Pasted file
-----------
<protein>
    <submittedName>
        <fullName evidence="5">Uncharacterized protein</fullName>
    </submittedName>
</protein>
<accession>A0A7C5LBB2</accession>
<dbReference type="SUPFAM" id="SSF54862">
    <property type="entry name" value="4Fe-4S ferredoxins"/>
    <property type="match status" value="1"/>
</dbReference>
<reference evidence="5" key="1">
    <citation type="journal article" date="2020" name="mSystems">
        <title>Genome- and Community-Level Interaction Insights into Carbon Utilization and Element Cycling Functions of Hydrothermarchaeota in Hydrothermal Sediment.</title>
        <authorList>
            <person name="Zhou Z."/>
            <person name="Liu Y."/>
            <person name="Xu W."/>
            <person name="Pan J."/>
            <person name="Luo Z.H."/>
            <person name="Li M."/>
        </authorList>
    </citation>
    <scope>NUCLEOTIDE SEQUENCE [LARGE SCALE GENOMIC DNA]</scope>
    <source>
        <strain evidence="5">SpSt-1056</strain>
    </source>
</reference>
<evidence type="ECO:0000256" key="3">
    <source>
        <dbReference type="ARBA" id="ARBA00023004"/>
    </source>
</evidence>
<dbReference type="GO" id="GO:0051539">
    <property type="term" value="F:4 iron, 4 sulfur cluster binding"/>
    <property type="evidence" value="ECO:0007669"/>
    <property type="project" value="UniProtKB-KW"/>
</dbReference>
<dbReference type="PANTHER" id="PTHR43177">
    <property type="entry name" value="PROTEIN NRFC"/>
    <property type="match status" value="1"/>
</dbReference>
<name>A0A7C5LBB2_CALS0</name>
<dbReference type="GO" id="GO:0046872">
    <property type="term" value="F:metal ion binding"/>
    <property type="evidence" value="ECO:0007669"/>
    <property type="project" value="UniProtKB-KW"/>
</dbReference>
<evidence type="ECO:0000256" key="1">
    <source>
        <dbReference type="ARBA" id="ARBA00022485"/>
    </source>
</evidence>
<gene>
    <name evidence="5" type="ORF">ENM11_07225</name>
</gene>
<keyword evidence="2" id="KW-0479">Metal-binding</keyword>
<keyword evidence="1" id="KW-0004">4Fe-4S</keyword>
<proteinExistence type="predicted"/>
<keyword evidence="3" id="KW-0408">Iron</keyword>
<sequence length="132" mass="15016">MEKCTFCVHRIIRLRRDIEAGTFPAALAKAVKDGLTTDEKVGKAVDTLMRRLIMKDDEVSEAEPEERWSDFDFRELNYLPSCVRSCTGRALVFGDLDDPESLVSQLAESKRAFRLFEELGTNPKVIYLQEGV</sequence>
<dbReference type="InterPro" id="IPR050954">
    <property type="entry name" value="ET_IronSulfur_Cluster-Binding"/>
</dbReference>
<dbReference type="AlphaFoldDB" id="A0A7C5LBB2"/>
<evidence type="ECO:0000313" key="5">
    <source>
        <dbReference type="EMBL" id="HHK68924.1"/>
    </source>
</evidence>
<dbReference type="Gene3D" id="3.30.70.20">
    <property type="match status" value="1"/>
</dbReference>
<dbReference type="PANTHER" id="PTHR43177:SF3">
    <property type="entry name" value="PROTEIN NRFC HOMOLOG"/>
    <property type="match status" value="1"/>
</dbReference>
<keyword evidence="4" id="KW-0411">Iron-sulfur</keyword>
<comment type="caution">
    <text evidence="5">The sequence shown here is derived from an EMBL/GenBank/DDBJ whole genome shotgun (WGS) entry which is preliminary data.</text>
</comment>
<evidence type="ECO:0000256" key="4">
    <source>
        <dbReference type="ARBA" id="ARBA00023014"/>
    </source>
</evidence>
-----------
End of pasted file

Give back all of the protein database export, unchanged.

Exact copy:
<protein>
    <submittedName>
        <fullName evidence="5">Uncharacterized protein</fullName>
    </submittedName>
</protein>
<accession>A0A7C5LBB2</accession>
<dbReference type="SUPFAM" id="SSF54862">
    <property type="entry name" value="4Fe-4S ferredoxins"/>
    <property type="match status" value="1"/>
</dbReference>
<reference evidence="5" key="1">
    <citation type="journal article" date="2020" name="mSystems">
        <title>Genome- and Community-Level Interaction Insights into Carbon Utilization and Element Cycling Functions of Hydrothermarchaeota in Hydrothermal Sediment.</title>
        <authorList>
            <person name="Zhou Z."/>
            <person name="Liu Y."/>
            <person name="Xu W."/>
            <person name="Pan J."/>
            <person name="Luo Z.H."/>
            <person name="Li M."/>
        </authorList>
    </citation>
    <scope>NUCLEOTIDE SEQUENCE [LARGE SCALE GENOMIC DNA]</scope>
    <source>
        <strain evidence="5">SpSt-1056</strain>
    </source>
</reference>
<evidence type="ECO:0000256" key="3">
    <source>
        <dbReference type="ARBA" id="ARBA00023004"/>
    </source>
</evidence>
<dbReference type="GO" id="GO:0051539">
    <property type="term" value="F:4 iron, 4 sulfur cluster binding"/>
    <property type="evidence" value="ECO:0007669"/>
    <property type="project" value="UniProtKB-KW"/>
</dbReference>
<dbReference type="PANTHER" id="PTHR43177">
    <property type="entry name" value="PROTEIN NRFC"/>
    <property type="match status" value="1"/>
</dbReference>
<name>A0A7C5LBB2_CALS0</name>
<dbReference type="GO" id="GO:0046872">
    <property type="term" value="F:metal ion binding"/>
    <property type="evidence" value="ECO:0007669"/>
    <property type="project" value="UniProtKB-KW"/>
</dbReference>
<evidence type="ECO:0000256" key="1">
    <source>
        <dbReference type="ARBA" id="ARBA00022485"/>
    </source>
</evidence>
<gene>
    <name evidence="5" type="ORF">ENM11_07225</name>
</gene>
<keyword evidence="2" id="KW-0479">Metal-binding</keyword>
<keyword evidence="1" id="KW-0004">4Fe-4S</keyword>
<proteinExistence type="predicted"/>
<keyword evidence="3" id="KW-0408">Iron</keyword>
<sequence length="132" mass="15016">MEKCTFCVHRIIRLRRDIEAGTFPAALAKAVKDGLTTDEKVGKAVDTLMRRLIMKDDEVSEAEPEERWSDFDFRELNYLPSCVRSCTGRALVFGDLDDPESLVSQLAESKRAFRLFEELGTNPKVIYLQEGV</sequence>
<dbReference type="InterPro" id="IPR050954">
    <property type="entry name" value="ET_IronSulfur_Cluster-Binding"/>
</dbReference>
<dbReference type="AlphaFoldDB" id="A0A7C5LBB2"/>
<evidence type="ECO:0000313" key="5">
    <source>
        <dbReference type="EMBL" id="HHK68924.1"/>
    </source>
</evidence>
<dbReference type="Gene3D" id="3.30.70.20">
    <property type="match status" value="1"/>
</dbReference>
<dbReference type="PANTHER" id="PTHR43177:SF3">
    <property type="entry name" value="PROTEIN NRFC HOMOLOG"/>
    <property type="match status" value="1"/>
</dbReference>
<keyword evidence="4" id="KW-0411">Iron-sulfur</keyword>
<comment type="caution">
    <text evidence="5">The sequence shown here is derived from an EMBL/GenBank/DDBJ whole genome shotgun (WGS) entry which is preliminary data.</text>
</comment>
<evidence type="ECO:0000256" key="4">
    <source>
        <dbReference type="ARBA" id="ARBA00023014"/>
    </source>
</evidence>